New Trends in Low-Cost Radar Provide Increased Performance, Reliability

A recent trend in level measurement for lift station wet wells is radar technology. In the past, radar transmitters were considered too expensive for use in wet wells but recent developments in electronics have allowed for new offerings in the sub-$1,000 range.

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By Bill Sholette

A recent trend in level measurement for lift station wet wells is radar technology. In the past, radar transmitters were considered too expensive for use in wet wells but recent developments in electronics have allowed for new offerings in the sub-$1,000 range.

Radar transmitters offer a number of advantages over traditional wet well level technologies. First, like the ultrasonic instrument, radar is a non-contact technology using the time-of-flight measurement principle. With radar, an electromagnetic pulse is directed to the surface of the material being measured. The energy is reflected by the dielectric property of the water. Similar to ultrasonic, the time taken to reach the water surface and the reflection to return are measured, providing a distance to the surface of the water, which is then used to calculate the level.

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With radar units, access to the setup program can be made via Bluetooth® and executed on a smart phone or tablet.

Along with the advantages of non-contact measurement, the transmission of electromagnetic energy is not affected by vapors or steam in the air space above the water, which is a decided advantage over ultrasonic level technology.

New radar antenna designs provide wetted parts of all Teflon with a concave surface. These concave antennas are designed to shed condensation buildup on the antenna face, preventing attenuation of the electromagnetic signal. In sewage wet well applications, the Teflon helps to prevent coatings from adhering to the antenna when water splashes solids.

Mapping It Out

One of the great advances in new radar units is the simplicity of commissioning and mapping. Accessing the setup program can be done via Bluetooth® and executed on a smart phone or tablet. This is a great advantage over older units that required commissioning through a push-button HMI interface or opening the housing and connecting a cable to a laptop with a modem.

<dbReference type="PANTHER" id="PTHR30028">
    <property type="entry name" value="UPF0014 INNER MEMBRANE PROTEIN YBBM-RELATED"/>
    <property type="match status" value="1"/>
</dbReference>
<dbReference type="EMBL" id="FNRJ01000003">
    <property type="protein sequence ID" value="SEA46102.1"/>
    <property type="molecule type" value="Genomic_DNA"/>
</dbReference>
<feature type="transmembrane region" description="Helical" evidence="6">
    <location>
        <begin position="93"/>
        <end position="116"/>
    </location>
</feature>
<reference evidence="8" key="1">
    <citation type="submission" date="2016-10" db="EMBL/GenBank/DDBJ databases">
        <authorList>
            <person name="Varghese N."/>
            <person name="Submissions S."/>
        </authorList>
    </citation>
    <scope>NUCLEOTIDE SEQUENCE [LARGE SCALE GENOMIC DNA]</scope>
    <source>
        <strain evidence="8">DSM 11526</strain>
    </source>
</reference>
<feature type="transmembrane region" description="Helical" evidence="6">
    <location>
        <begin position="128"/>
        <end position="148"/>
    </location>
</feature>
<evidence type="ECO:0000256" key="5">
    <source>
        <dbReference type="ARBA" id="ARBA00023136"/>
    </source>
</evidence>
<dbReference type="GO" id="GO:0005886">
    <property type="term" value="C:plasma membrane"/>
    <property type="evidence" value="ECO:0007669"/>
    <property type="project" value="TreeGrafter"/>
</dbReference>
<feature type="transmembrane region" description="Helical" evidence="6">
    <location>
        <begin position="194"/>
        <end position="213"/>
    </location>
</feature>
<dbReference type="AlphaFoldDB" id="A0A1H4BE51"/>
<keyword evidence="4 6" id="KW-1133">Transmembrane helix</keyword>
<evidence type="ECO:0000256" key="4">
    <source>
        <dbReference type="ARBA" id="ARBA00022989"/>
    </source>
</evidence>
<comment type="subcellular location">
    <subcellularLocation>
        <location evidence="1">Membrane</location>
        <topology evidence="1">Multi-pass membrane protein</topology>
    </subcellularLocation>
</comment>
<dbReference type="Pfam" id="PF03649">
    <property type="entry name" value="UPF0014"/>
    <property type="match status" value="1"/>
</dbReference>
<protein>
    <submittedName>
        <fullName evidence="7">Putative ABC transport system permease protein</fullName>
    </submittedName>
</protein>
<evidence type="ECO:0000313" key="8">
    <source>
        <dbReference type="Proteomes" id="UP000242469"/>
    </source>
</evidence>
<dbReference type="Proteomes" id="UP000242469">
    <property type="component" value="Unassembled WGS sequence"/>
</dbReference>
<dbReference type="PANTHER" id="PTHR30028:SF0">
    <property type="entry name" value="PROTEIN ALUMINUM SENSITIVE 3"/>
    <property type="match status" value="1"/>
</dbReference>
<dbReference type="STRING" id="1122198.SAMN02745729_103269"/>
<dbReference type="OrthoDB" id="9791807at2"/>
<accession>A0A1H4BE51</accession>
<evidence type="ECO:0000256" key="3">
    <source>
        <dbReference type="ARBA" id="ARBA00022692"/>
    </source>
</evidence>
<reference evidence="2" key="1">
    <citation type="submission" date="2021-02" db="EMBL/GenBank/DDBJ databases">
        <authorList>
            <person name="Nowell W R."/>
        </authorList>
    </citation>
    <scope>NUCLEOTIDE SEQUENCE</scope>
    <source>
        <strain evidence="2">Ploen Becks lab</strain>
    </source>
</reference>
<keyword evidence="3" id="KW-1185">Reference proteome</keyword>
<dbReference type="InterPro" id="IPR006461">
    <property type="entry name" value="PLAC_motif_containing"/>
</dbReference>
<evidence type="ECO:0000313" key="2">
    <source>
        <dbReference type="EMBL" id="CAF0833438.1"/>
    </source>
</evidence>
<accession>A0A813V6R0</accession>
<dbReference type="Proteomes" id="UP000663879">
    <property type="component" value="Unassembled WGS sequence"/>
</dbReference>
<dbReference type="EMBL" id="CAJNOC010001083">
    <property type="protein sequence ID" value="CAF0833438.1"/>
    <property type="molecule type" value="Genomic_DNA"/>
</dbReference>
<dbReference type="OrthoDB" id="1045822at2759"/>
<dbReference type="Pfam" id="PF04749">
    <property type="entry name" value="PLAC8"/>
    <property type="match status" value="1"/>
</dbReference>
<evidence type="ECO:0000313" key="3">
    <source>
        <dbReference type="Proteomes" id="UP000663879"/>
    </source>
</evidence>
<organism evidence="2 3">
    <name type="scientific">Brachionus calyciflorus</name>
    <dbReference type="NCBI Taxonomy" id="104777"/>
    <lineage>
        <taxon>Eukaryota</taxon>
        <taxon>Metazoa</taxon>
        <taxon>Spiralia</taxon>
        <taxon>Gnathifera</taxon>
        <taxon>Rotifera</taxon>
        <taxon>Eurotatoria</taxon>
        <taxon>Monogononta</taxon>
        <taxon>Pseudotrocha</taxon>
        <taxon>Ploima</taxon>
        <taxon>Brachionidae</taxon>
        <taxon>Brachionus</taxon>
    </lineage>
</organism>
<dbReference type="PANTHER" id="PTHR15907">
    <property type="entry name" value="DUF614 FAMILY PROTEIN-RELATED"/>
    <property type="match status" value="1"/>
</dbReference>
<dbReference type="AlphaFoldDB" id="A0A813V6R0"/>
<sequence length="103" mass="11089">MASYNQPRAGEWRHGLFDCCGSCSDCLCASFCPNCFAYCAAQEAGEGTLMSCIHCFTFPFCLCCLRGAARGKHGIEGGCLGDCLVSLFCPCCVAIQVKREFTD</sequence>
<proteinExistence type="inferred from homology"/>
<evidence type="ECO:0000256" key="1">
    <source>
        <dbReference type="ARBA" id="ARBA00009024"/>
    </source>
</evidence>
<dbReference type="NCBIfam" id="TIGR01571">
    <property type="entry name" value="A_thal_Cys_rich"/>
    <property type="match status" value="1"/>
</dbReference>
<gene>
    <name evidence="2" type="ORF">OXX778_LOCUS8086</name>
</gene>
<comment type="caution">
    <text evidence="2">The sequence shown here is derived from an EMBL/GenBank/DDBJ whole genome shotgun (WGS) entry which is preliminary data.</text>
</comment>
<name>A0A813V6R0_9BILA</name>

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In the past, radar transmitters were considered too expensive for use in wet wells but recent developments in electronics have allowed for new offerings in the sub-$1,000 range.

In many cases the radar transmitter may be located in an installation that is difficult to access. This is particularly true of water and sewage wet wells where the radar may be inside a concrete vault. Trying to reach these units for access to the HMI or to connect a cable to a modem may require a confined-space permit. With Bluetooth, in most cases it is a simple matter of opening the manway.

New radar technology offers sophisticated mapping programs that allow the transmitter to ignore internal obstructions such as ladders, pump columns, cables and baffles. While these mapping programs are sophisticated, they are much easier to implement than previous mapping programs from even a few years ago.

Summary

There are a number of ways to measure the water level in lift station wet wells. Selecting the technology able to provide the most reliable level measurement with the least maintenance should be the goal. While traditional technologies such as submersible hydrostatic and ultrasonic instruments can provide a reliable measurement, the new lower-cost radar transmitters now available in the market should be considered for these applications. The advantages gained in performance and reliability along with the ease of commissioning are significant.


Bill Sholette is the level product business manager for Endress+Hauser. Learn more at www.yourlevelexperts.com/bluetooth-boundless.

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